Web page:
For instance, this is the just after full moon. Its in the same place in the sky as it was over the last few days, but not at the same time! I know the Earth and Moon orbit each other, and the moon is tidally locked with us. Which means it has one side always facing towards us. But as I say its in about the same place, but each day its a bit later, so after 5 days it’s moved from being there at 2am to 6am…..
Think about it. The Earth rotates in 24 hours, if the Moon is coming up later each day it must be going round the Earth at a certain speed. I don’t have the mathematic skill to work that out but if it takes 6 days to move 4 hours then if you multiply 4×6 you get 24 (hours) for it to end up in the same place so if you multiply 5(days)x6 you get 30, which is approximately a month to get to the same place in the sky and appear again at 2am. The Moon waxes and wanes while doing this. From that you can tell approximately where the sun is in relationship to us. If the half moon, and all the other phases are facing one way before full moon, the Sun is on the lighter side of the Moon. If its curved the other way as the moon starts to go away from full, then it’s on the other side. You can guess when the sun will rise from this, the smaller the area of brightness the more to the side of the Earth the sun must be. I can’t work out whether the sun would be rising sooner or later depending on its phase. I can see in my mind that if you were looking at both Earth and Moon from space they would be lit from the same direction, but sometimes you see the Moon in daylight, so I don’t know how that works. I think I would need to start drawing very long thin triangles, based on say a quarter of a centimeter on one side and 93 centimeters on the other two to work something out (based on the ratio of distances from the Earth to the Moon and the Earth to the Sun – .5:93…this is just scaling down the siz. I’m thinking in miles because I don’t know the distances in kilometers…. Its all got a bit complicated….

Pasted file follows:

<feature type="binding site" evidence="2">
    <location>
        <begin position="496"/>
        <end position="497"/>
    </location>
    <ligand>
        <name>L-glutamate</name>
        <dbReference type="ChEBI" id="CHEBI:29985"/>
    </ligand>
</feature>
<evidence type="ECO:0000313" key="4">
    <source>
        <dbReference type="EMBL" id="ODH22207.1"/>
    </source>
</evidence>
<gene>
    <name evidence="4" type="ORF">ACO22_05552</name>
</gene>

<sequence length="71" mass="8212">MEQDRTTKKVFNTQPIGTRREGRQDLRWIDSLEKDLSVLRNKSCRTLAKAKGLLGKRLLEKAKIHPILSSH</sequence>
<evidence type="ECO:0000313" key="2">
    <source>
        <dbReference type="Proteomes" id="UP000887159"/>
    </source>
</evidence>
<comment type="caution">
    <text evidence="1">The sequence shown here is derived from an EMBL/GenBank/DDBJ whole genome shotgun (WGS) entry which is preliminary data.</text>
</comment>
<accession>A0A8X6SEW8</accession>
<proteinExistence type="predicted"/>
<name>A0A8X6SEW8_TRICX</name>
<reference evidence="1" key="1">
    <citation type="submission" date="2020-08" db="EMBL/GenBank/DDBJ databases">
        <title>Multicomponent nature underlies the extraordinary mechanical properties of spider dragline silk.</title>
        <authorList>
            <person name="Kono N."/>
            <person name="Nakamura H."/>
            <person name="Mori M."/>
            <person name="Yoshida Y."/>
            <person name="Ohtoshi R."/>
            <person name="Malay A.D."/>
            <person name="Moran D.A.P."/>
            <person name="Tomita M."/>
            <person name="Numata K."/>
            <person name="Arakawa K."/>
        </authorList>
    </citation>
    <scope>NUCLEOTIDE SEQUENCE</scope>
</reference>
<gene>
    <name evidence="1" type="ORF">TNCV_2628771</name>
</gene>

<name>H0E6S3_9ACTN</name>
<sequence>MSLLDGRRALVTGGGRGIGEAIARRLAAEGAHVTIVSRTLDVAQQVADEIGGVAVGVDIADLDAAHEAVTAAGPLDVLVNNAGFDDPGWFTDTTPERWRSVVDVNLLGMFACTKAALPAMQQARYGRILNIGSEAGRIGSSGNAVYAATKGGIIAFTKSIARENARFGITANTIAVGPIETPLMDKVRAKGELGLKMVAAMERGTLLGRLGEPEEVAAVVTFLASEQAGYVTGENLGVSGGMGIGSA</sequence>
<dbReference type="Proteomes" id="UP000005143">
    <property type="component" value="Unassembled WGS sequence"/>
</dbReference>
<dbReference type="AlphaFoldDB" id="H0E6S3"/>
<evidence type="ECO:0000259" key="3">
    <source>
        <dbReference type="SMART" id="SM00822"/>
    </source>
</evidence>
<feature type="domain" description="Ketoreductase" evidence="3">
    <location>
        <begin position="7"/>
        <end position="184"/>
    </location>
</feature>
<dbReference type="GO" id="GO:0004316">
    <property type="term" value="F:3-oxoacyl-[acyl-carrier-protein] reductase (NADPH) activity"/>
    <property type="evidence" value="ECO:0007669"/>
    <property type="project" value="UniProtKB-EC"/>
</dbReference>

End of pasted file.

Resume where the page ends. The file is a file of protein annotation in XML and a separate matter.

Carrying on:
I remember once watching the moon every day for a week from the top of the hill, each day it got closer to the setting sun, till finally there was almost an eclipse. Somewhere on Earth there must have been an eclipse in the following day or so, but we missed it because the sun had already set.
Take a sideways glance, see things differently. Twist and turn, change the colours, change the exposure, change the contrast. Fire in the sky, glowing, shining, silhouetted, the world can be an amazing place.
It doesn’t get more spectacular, looking out over the mere as the sun set, changing from orange and blue to a peach and rosy purple. It was a long day but enjoyable.
It’s interesting that on Mars the sky is red with dust in the daytime, then the sun sets and the sky turns blue.
I live on the wrong side of the hill so that I don’t get to see sunsets very often. It was lovely to see this.
I woke up to this red sky about half an hour ago. The sky is now more yellow and the sun is above the horizon. The light is streaming through the leaves and lighting them up. The red sky does not bode well for later on… Red sky in the morning shepherd’s warning (or sailors), but it certainly makes a breathtaking sight right in the heart of the city.
The Aurora borealis is something I’ve never seen but always wanted to. When I see photos of it I’m amazed that electrons from the suns solar wind can cause such beauty.
The electrons and other particles travel along the magnetic lines of force at the North Pole (and South – the Aurora Australis I think it’s called). As they interact with the magnetic field they glow. The different colours denote different elements. I think Green is Nitrogen and Pink is Oxygen.
The Aurora occur at the poles because they are where the magnetic field is at its weakest and drops down towards the pole. If you have seen iron filings round a bar magnet you can see how the field curves round and down.
So what is solar wind? It is the matter that pours out from the sun when there is a hole in the corona (upper atmosphere of the sun). There are coronal mass ejections where the sun spews out masses of ionised electrons which interact with Earth’s atmosphere.
There is a lot more about aurora’s but my knowledge is not good enough to explain more.
It’s Autumn and I’m already waiting for Spring! I need to work on the garden, cut shrubs back, plant tulip bulbs, plant snowdrops, then… Wait, wait, wait… Through the cold and rain, through the shirt dates and long nights.
I want to see the baby birds, the squirrel and its kits, the tadpoles in the pond (if we have frogs we must have tadpoles). I look forward to warmer, not too hot, days. Life returns.
In the winter here it usually does not get too cold. But it can be grey, wet and windy.
The clocks go back at the end of October, then the sun will go down an hour earlier, I hate sitting in the dark in the winter, trying to keep warm. Looking forward to the winter solstice when the sun starts coming back a little more every day.
The sun was shining through the clouds at Spode this afternoon giving everything a moody look.
Grey clouds, leaden
A glimmer of sun
Bright, yellow, hot
Sizzles through the clouds.
Humid heat festers
Industrial view languishes
Only a few plants
And a cat sleeping in the dust,
Better than ruins.